In an attempt to appreciate how the Mamluk, Ottoman, Sharkasi, and Fatimid eras influenced the architecture of Al-Moez’s Cairo, we ventured out on a walk led by Zizo Abdou, the founder of Cairo Biography, on Sunday.
Cairo Biography is a project that collects volunteers to clean up and preserve unpopular heritage sites within historic Cairo. It also creates informative and entertaining content discussing these heritage sites in detail in videos and podcasts that are posted on Cairo Biography’s Facebook page.
The reason Abdou usually picks Sundays to go on his walks is the fact that it is the only time one can actually marvel at the ancient district uninterrupted, for it is the official day off for most of the workshops in historic Cairo.
Al Ghoury Dome, side view. Photo by Amira Noshokaty
We started off on Al-Moez street, one of the oldest streets in Fatimid Cairo — a seat of power for the Shiaa-led Fatimid Caliphate which lasted from 909 to 1171 AD. Standing in the shade of Al-Goury Dome — which was built during the rule of Mamluk (The Mamluks were a sultanate of multinational former Ottoman warrior slaves that ruled over Egypt and the Levant from 1250 to 1517 AD) king Al-Ashraf Abu Al-Nasr Qonsowa Al-Goury (1501-1516 AD) — we headed off to the Daylam Alleyway.
“Al-Daylam were an ethnic group of soldiers originally from Iran, and in those days, each sect would live in an area that was named after them, like Darb Al-Atrak (The Turkish Path/Trail),” explained Abdou to Ahram Online.
He then explained that to be able to put into perspective the intangible history of the city, one needs to look into the meanings behind the names of the signs of each district.
“The Hara (Quarter) until the 19th century represented a complete neighbourhood with all its alleys and streets. However, as times changed and bigger paved roads and new districts were established, the Hara became more of an alley,” added Abdou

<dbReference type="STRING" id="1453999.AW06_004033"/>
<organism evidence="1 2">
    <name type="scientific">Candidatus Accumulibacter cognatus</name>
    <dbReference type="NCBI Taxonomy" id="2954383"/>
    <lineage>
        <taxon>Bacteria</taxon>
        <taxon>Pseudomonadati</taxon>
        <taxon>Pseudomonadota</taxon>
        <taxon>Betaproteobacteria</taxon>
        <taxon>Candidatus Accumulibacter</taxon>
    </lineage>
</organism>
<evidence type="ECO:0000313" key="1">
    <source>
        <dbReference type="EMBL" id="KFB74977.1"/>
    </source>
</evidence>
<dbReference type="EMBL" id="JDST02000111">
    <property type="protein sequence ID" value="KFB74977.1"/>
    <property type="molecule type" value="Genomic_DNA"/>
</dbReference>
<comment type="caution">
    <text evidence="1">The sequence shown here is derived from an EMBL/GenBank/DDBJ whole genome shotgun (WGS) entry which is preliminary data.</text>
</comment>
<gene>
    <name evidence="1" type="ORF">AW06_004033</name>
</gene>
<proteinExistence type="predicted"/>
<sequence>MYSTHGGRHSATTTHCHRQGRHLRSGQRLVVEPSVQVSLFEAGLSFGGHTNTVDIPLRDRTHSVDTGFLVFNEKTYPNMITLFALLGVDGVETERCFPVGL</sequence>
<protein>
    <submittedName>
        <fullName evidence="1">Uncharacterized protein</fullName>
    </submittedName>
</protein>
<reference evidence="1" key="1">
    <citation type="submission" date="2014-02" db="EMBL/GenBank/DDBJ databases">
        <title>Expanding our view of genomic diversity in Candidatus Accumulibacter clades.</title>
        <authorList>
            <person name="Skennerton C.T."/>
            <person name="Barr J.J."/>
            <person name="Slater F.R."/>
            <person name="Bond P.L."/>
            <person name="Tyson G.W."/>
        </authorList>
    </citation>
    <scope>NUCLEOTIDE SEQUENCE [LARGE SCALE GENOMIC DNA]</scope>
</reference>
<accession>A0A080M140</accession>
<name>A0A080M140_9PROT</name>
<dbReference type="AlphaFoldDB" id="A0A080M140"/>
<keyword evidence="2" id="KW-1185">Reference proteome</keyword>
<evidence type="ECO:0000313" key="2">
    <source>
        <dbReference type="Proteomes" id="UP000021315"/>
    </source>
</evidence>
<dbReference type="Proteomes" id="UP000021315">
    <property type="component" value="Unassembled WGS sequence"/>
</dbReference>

“When the sign reads ‘Zoqaq’, it means a narrow corridor or side path. As for ‘Atfa’, it means that it is located in a slight turn or at the end of an off ramp.”
We strolled into Al-Sharea Al-Aazam (The Greatest Street), where most of the markets lie. Passing across the Sharabish (Tarabishi) Hara and Al-Tawaqgia, we came to a very narrow path which is called Halo’um Al-Gamal (The Camel’s Throat).
The name is a metaphor that indicates how narrow the path is. This is also where the silk and textile market known as the Sweiaa of Gahrks (A small market with a ceiling) lies.
Sweiaa Gahrks. Photo by Amira Noshokaty
We then came upon Al-Fahameen (Charcoal sellers) Street, which used to be inhabited mostly by Moroccan merchants.
On the intersection of the street, where the blue sign reads ‘Al-Fahameen Street’, we came across the Sabil and Saqifa of Ottoman (The Ottoman Empire was a dynasty that controlled parts of North Africa and Eurasia from 1299 to 1922 AD) Prince Mostapha Gorbagy Mostahfezan Al-Qobrosly that were built in 1682. The term Sabil means a public drinking water dispenser; it was quite popular in Egypt back in the day. Saqifa, on the other hand, means a standalone one-story building that is mainly used as a storage area for the owner.